AllahPundit at HotAir.com poses this as a political question: Should the GOP support over-the-counter sales of birth control pills?
I’d like to ask the same of pro-lifers. Be sure to take the poll at the bottom of this post.
To boil AllahPundit’s thoughts down, now that the Supreme Court has ruled closely held for-profit corporations do not have to pay for abortion-causing contraceptives, the Obama administration could force insurance companies to provide them “free” (spread the cost among all insurance payees) or force taxpayers to foot the bill (actually, more of the bill we already foot through so-called “family planning” funding).
So why not just make contraceptive pills available over-the-counter, i.e., without a prescription? If the much higher dosed morning-after pills are now available OTC, why not “morning-before” pills? This would simply alleviate the HHS Mandate mess.
Policy reasons to support OTC contraceptives
Ben Domenech at The Federalist thinks such a move would be good policy:
There are a number of objections to this, but I find them to largely amount to unconvincing paternalism. The chief argument advanced is that standard oral contraceptives mess with hormones and have all sorts of side effects. This is, of course, true! But: dangerous side effects are rampant within all sorts of other over the counter drugs. Women can think for themselves and make decisions with their doctor and pharmacist about what drugs they want to take….
It’s obvious why libertarians like the idea of OTC birth control. Conservatives should like it because it removes the responsibility for redistributive payment from themselves while demonstrating that yes, they really aren’t about banning things or preventing access to birth control. And liberals should like it because it will lower the drop-out rate, which is currently largely driven by the requirement to re-up the prescription as much as every few months. The American College of OB-GYNs supports it….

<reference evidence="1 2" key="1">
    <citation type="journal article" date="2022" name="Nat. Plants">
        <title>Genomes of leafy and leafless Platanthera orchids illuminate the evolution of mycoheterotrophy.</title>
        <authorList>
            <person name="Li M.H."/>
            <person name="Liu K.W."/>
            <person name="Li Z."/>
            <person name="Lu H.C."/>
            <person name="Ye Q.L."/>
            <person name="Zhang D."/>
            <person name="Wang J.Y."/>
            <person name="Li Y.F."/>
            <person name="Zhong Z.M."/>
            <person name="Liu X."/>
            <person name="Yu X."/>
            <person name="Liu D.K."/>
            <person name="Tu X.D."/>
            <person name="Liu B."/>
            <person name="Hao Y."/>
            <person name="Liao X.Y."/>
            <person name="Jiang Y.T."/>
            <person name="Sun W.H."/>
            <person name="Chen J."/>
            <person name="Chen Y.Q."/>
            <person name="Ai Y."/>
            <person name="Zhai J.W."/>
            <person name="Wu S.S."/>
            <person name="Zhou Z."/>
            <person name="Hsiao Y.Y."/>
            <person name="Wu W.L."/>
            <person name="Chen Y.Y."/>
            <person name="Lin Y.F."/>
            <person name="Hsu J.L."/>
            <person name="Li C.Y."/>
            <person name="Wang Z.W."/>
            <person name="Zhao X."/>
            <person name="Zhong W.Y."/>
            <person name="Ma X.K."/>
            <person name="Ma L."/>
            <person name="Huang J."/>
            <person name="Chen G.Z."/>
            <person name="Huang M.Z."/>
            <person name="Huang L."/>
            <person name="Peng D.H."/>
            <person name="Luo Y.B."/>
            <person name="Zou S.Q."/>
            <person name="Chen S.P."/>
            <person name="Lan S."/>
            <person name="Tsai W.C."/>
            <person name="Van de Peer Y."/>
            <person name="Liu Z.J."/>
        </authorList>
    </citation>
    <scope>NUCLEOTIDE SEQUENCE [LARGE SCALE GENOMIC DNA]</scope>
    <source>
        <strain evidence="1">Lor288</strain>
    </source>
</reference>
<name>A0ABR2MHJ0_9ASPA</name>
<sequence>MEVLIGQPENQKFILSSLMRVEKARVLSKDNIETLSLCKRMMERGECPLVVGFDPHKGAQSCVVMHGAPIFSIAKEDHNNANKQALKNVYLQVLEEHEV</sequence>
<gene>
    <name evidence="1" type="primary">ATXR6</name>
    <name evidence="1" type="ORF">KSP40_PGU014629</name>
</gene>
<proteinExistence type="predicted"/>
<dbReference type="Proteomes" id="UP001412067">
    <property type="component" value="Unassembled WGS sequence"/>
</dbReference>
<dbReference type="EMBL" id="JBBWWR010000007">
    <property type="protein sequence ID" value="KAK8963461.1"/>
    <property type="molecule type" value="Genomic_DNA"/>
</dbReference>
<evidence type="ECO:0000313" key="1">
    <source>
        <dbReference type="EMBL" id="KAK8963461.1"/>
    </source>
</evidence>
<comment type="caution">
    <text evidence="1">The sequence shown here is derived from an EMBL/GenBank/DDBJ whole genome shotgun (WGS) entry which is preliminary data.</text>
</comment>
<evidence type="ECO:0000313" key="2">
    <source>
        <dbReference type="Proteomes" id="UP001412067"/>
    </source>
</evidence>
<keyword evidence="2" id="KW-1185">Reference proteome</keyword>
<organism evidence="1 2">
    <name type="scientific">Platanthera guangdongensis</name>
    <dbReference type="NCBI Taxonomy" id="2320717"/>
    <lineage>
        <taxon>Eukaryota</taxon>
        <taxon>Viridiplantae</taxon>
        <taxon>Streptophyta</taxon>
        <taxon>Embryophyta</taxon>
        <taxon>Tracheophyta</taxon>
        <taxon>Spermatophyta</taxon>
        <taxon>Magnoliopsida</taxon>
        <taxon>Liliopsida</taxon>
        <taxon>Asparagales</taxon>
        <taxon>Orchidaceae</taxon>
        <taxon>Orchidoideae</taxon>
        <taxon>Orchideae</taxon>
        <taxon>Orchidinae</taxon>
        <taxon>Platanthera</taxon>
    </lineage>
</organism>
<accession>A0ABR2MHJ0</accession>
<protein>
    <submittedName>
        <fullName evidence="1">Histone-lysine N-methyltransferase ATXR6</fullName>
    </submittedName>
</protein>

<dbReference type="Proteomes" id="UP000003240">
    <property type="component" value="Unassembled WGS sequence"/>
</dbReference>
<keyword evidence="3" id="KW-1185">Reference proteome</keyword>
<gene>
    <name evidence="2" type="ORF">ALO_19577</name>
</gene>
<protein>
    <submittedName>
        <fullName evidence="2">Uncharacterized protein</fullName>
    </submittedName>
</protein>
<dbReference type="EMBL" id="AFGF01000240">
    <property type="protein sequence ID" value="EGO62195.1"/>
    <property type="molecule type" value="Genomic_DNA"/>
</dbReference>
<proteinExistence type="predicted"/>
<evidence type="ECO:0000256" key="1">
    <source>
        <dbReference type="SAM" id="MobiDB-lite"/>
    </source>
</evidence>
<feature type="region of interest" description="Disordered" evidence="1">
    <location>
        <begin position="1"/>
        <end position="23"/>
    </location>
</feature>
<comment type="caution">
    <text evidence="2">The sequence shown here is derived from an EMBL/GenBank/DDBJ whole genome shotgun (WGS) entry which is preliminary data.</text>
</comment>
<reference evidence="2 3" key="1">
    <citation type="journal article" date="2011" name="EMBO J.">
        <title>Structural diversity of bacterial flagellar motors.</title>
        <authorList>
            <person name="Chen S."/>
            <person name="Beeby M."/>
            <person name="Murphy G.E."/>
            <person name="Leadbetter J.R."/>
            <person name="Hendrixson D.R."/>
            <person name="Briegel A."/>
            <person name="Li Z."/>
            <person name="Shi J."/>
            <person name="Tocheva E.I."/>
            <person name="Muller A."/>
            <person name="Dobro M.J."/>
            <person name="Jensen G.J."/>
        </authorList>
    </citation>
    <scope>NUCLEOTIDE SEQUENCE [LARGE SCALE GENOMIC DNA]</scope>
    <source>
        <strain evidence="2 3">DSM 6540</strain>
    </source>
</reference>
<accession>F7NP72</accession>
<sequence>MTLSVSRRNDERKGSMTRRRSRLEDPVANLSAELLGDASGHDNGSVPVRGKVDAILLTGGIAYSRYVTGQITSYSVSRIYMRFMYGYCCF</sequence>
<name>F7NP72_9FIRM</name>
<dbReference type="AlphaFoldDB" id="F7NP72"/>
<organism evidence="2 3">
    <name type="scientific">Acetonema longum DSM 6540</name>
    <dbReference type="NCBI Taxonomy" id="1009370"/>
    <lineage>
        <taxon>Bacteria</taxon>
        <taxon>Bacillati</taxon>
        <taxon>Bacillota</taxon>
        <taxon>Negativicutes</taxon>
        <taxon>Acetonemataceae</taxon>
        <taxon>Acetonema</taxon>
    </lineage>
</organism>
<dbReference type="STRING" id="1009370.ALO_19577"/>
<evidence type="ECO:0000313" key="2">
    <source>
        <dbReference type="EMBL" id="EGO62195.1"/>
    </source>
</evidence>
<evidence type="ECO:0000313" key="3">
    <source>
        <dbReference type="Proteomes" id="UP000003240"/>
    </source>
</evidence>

Political reasons to support OTC contraceptives
Philip Klein at the Washington Examiner thinks the move would be politically savvy on the part of Republicans:
It would make it a lot more difficult for Democrats to portray the GOP as being only interested in obstructing Democrats rather than supporting their own ideas, and harder to accuse Republicans of being broadly against access to birth control…
If Democrats oppose the move, they’ll have to explain why they want to force women to go through their doctors to obtain birth control and make it harder for uninsured women to gain access.
Moral reasons to oppose OTC contraceptives
The major con against approving of OTC hormonal contraception from a pro-life perspective is it might be to tacitly endorse wider distribution of abortion drugs.
A con from a pro-woman perspective would be that making birth control pills available without seeing a doctor decreases the likelihood girls and women will get proper screening before taking hormonal contraceptives, which are contraindicated for a variety of reasons. Such a move would also decrease the likelihood of proper preventative care, such as PAP smears and breast exams.
Cons from a pro-family perspective would be that wider availability of contraceptives might increase sexual promiscuity as well as aid and abet sexual perpetrators.
The Planned Parenthood factor
Seems to me making hormonal contraceptives available OTC would severely cut into its profit margin. Women would no longer need appointments to get contraceptive pills, nor would they need the Planned Parenthood middleman to purchase them. Wonder if this is one reason Planned Parenthood has begun pushing IUDs. [UPDATE 7/6 5:30p: Looks like ‘m on to something. Robin Marty, Truth-Out.org, July 5: “Of course, conservatives really want OTC contraceptives not because they think people should have the ability to prevent pregnancy, but because they hope that would put Planned Parenthood out of business. Once again, that is always the end goal.]
[Bottom photo via Planned Parenthood]